It’s the most wonderful time of the year! Well, maybe not. If you are spending the holidays with a narcissist, it’s more about surviving than celebrating. Narcissists don’t change during the holiday season, and in fact, they can make things worse for everyone around them.

For example, Christmas Eve has always been my favorite part of the holidays. I think it’s part anticipation of Christmas morning and the comfort that comes from singing Christmas songs at church. Furthermore, for me, it’s an evening the embodies the hope that there is something bigger than all of us at work in our daily lives.

That said, I always enjoyed having neighbors over after church on December 24th. I loved opening our home for a few hours so people could stop by and drink cocktails, eat yummy food, and relax. Part of it, too, was taking my mind off the angst of living with a narcissist and asking myself each year, “Would this be the last year that I am married to this?” It was a distraction from the usual pain of living with a toxic person.

Yet, no matter how festive the evening was, the narcissist tried to ruin it year after year. He would criticize what I was doing, complain about having to open our home to guests, and whine about the cleanup process after the vent was over. During the open house every year, he would regale the guests with stories of his wealth and business ventures while showing them newly acquired cars or motorcycles that demonstrated his worth. It was brutal.

I wasn’t prepared for such turmoil, but I want you to be ready. Here is what you can expect from narcissists during the holidays:

  1. Narcissists detest not being the center of attention. They will try to steal the show. Family and friends are there for them to impress or putdown. The narcissist may be extra loud or boisterous to warrant the attention. The narcissist wants to be front and center. Don’t expect change, even during what should be a time of thankfulness.
  2. Narcissists give gifts with strings attached. For example, the narcissist may give extravagant gifts and expect the same in return. They may then remind you that you are indebted to them for life for such a thoughtful, expensive gift. Often, narcissists will give overgenerous gifts because they have an audience and want to look like the hero or heroine of generosity. It’s usually all for the show, and once you are home, the narcissist criticizes you for not making a big scene with your appreciation. Even cartwheels or backflips wouldn’t appease this demanding narcissist.
  3. Narcissists expect perfection from everyone but themselves. Criticism increases. If you don’t meet their standards about the house décor, your attire, how the kids act, or anything else, you will be punished. Be prepared for the silent treatment, passive-aggressive putdowns or both.
  4. They want to ruin holidays just like birthdays. Narcissists don’t like others focusing on anything but themselves. Everyone may be celebrating that grandma made it to another Christmas at 85. It won’t matter to the narcissist. Christians celebrate the Christ child’s birth, who that religion considers to be the Savior of the World. The narcissist smirks in dismay. The narcissist must be front and center over everyone and everything.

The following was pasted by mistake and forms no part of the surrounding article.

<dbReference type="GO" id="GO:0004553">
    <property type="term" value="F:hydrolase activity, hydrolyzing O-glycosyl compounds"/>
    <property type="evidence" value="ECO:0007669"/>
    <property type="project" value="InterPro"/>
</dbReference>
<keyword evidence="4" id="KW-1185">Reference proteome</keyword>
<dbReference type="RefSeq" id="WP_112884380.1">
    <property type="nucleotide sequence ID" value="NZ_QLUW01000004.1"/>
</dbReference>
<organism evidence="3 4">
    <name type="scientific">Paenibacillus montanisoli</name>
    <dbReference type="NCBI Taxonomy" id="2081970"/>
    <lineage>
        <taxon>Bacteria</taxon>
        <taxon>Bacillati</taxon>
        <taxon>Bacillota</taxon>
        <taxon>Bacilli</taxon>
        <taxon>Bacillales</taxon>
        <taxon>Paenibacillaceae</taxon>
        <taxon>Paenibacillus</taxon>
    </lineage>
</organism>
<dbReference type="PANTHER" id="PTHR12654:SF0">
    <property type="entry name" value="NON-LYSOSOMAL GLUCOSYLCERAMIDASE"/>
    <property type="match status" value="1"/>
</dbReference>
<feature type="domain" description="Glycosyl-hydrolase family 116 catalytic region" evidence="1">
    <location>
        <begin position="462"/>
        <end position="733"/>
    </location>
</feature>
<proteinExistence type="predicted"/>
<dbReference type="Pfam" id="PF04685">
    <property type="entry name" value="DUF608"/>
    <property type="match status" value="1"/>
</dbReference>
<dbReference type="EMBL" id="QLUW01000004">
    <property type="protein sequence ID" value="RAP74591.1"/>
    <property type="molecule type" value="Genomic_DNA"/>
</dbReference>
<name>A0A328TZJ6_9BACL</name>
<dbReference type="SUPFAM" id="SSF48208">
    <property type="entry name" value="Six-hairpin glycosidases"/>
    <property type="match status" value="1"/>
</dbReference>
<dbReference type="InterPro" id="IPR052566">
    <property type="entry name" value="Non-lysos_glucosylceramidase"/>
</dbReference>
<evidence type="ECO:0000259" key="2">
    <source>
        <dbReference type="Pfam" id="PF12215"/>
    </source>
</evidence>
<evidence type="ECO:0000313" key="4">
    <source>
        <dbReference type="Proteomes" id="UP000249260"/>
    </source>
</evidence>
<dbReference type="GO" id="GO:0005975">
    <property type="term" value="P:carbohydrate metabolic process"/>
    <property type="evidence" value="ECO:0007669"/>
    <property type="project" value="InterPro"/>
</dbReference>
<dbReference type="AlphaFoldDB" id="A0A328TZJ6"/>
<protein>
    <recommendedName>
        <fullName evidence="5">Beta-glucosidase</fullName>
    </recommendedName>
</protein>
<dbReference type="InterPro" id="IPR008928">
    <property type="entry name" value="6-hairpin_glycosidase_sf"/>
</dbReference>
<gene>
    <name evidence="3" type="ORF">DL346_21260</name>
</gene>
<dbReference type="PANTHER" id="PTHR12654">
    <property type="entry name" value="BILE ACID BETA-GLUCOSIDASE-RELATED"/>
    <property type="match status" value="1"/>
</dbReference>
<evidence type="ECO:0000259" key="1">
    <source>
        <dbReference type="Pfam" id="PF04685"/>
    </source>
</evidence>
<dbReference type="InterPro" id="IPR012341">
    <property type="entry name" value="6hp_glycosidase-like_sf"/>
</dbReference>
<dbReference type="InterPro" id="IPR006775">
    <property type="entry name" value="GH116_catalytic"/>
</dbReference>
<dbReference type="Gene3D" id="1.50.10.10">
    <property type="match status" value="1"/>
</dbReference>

How do they ruin things? Common tactics include complaining about food or purposely being late and hold everyone up from dinner. Another ploy the narcissist uses is to have a narcissistic injury. This is where the narcissist finds a reason to become a victim, so everyone once again caters to the narcissists and their feelings.  

Here’s what you can do to survive the holidays.

  1.  Limit time with the narcissist. No one says you must spend two weeks at home or elsewhere, trapped with the narcissist. Decide how much time you can handle and stay only that long. When family members complain, don’t listen.  Don’t offer an excuse. It is what you need and deserve, so stick to your timeframe.
  2. Don’t forgo your traditions and what’s important to you. Many times, we change things to appease the narcissist. If you want to serve cheeseburgers on Christmas morning or for Thanksgiving dinner, then do it. The narcissist can fend for himself or herself.
  3. Have an exit strategy. Sometimes things may just become unbearable.   Before the holiday, find a friend who may need you to help with cooking or an elderly parent. Maybe your dogs need to be taken care of, and you hate to leave, but you must go.
  4. Take frequent breaks. If it gets to be too much, leave temporarily, and go for a walk. Step outside and phone a friend or message with your therapist. If you don’t have a counselor, now might be a great time to check out BetterHelp, the counseling service Dr. carter and I recommend. These therapists offer unlimited messaging and several sessions a month so you can refuel and survive the rest of 2020.
  5. Remember the holidays come only once a year. You can survive this. You’ve done it before, and you can do it again.
  6. Consider signing up for Dr. Carter’s course called Free to Be. This course goes into detail about how to end self-doubt and stop second-guessing your good decisions, end unproductive, go-nowhere arguments and become a less-guarded, more relaxed and more authentic person. You can get 10% off for a limited time HERE

Finally, I hope you remember that you are a great person who deserves peace. The narcissist wouldn’t have chosen you as their victim (now survivor) if you didn’t have qualities the narcissist covets. You are kind, generous, loving, and empathetic, among many other attributes. Talk back to those voices that the narcissist has put in your head. Remember what Dr. C and I believe with all our hearts: You are worthy, you are loved, and you are enough.